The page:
The Ministry of Forests, Land and Natural Resource Operations has granted the city a permit that allows for a population reduction of the urban deer herd anytime between Dec. 1, 2014 to March 15, 2015.
“That permit allows us to reduce the population by 50 animals,” noted CAO Wayne Staudt at Monday night’s city council meeting.
Staudt pointed out that the permit is just one part of the process, and a move for a cull would still have to come from council decision.
That process would also include a deer population count by the Urban Deer Management Committee. The count is planned for this fall though no date has been set as of yet.
Coun. Denise Pallesen asked whether the city had a contractor lined up for a cull. Staudt said the city did not.
“Council hasn’t even decided whether we would proceed with any reduction of the herd using this permit or not,” Staudt said. “So we have not contracted this out or request for proposal at this time.”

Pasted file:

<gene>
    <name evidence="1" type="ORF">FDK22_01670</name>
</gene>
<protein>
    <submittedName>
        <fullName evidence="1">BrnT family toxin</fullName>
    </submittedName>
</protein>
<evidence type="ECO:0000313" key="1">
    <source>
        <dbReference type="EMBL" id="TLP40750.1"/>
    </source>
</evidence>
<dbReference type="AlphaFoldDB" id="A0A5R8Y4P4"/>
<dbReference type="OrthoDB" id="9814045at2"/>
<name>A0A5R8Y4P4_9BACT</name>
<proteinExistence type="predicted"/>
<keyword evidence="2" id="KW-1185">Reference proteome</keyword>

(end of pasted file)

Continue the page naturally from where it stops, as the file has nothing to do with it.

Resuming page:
Coun. Angus Davis noted jokingly that from his count, the deer population is thriving.
“Just as an item of information I want you to know that the 11th Avenue herd — all five generations of it — are doing well,” Davis said.
He noted the herd is often in his yard.
The city made the permit application to the province after an unanimous approval of council at the July 14, 2014 meeting.
Mayor Wayne Stetski was quick to point out at that meeting that even if the permits are granted, it will likely be up to the next sitting council to approve any culls. The municipal election is Nov. 15, which means there is only one more council meeting on Nov. 3, before then.
In February 2013 council approved a cull of 30 deer, with plans to cull more in the fall of 2013. However the cull was canceled upon recommendations from the Urban Deer Management Advisory Committee.
The committee recommended canceling because the number of complaints about urban deer was down from the year before.
The committee focused on areas where they had public safety concerns with the deer.
Back in November of 2011, Cranbrook conducted the first cull in the East Kootenay communities. Cranbrook culled 25 urban deer — 11 white-tail and 14 mule — using clover traps.
Kimberley culled 100 deer in January 2012, and Invermere was set to cull 100 deer in February 2012 before a court injunction put a hold on the plans.
Eventually Invermere was able to cull 19 deer before its permit expired.